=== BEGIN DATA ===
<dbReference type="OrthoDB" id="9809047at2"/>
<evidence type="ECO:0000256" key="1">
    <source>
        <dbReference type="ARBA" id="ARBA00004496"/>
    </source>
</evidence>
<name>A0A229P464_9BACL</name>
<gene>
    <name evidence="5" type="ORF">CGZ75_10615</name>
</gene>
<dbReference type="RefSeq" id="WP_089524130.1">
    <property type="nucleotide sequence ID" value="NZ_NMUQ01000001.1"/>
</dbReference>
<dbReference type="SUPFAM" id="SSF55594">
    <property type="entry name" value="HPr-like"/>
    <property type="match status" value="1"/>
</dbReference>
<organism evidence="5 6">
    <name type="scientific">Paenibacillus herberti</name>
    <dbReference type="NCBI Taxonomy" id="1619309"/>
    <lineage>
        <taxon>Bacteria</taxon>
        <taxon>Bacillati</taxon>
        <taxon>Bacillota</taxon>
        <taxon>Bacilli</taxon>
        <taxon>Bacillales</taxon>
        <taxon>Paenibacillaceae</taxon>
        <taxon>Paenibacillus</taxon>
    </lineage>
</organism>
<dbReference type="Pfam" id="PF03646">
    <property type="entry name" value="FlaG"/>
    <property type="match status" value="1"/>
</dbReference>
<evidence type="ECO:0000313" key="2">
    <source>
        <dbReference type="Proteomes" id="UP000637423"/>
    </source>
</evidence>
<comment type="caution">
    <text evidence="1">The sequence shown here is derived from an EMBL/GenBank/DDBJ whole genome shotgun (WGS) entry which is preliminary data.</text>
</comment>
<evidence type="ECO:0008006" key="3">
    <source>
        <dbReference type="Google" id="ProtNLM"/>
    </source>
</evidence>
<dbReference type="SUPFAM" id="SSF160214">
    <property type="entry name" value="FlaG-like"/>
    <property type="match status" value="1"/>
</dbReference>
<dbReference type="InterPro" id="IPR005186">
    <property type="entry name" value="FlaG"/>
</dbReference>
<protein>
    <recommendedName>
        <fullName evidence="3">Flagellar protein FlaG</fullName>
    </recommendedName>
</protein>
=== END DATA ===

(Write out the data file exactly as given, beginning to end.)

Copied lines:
<dbReference type="OrthoDB" id="9809047at2"/>
<evidence type="ECO:0000256" key="1">
    <source>
        <dbReference type="ARBA" id="ARBA00004496"/>
    </source>
</evidence>
<name>A0A229P464_9BACL</name>
<gene>
    <name evidence="5" type="ORF">CGZ75_10615</name>
</gene>
<dbReference type="RefSeq" id="WP_089524130.1">
    <property type="nucleotide sequence ID" value="NZ_NMUQ01000001.1"/>
</dbReference>
<dbReference type="SUPFAM" id="SSF55594">
    <property type="entry name" value="HPr-like"/>
    <property type="match status" value="1"/>
</dbReference>
<organism evidence="5 6">
    <name type="scientific">Paenibacillus herberti</name>
    <dbReference type="NCBI Taxonomy" id="1619309"/>
    <lineage>
        <taxon>Bacteria</taxon>
        <taxon>Bacillati</taxon>
        <taxon>Bacillota</taxon>
        <taxon>Bacilli</taxon>
        <taxon>Bacillales</taxon>
        <taxon>Paenibacillaceae</taxon>
        <taxon>Paenibacillus</taxon>
    </lineage>
</organism>
<dbReference type="Pfam" id="PF03646">
    <property type="entry name" value="FlaG"/>
    <property type="match status" value="1"/>
</dbReference>
<evidence type="ECO:0000313" key="2">
    <source>
        <dbReference type="Proteomes" id="UP000637423"/>
    </source>
</evidence>
<comment type="caution">
    <text evidence="1">The sequence shown here is derived from an EMBL/GenBank/DDBJ whole genome shotgun (WGS) entry which is preliminary data.</text>
</comment>
<evidence type="ECO:0008006" key="3">
    <source>
        <dbReference type="Google" id="ProtNLM"/>
    </source>
</evidence>
<dbReference type="SUPFAM" id="SSF160214">
    <property type="entry name" value="FlaG-like"/>
    <property type="match status" value="1"/>
</dbReference>
<dbReference type="InterPro" id="IPR005186">
    <property type="entry name" value="FlaG"/>
</dbReference>
<protein>
    <recommendedName>
        <fullName evidence="3">Flagellar protein FlaG</fullName>
    </recommendedName>
</protein>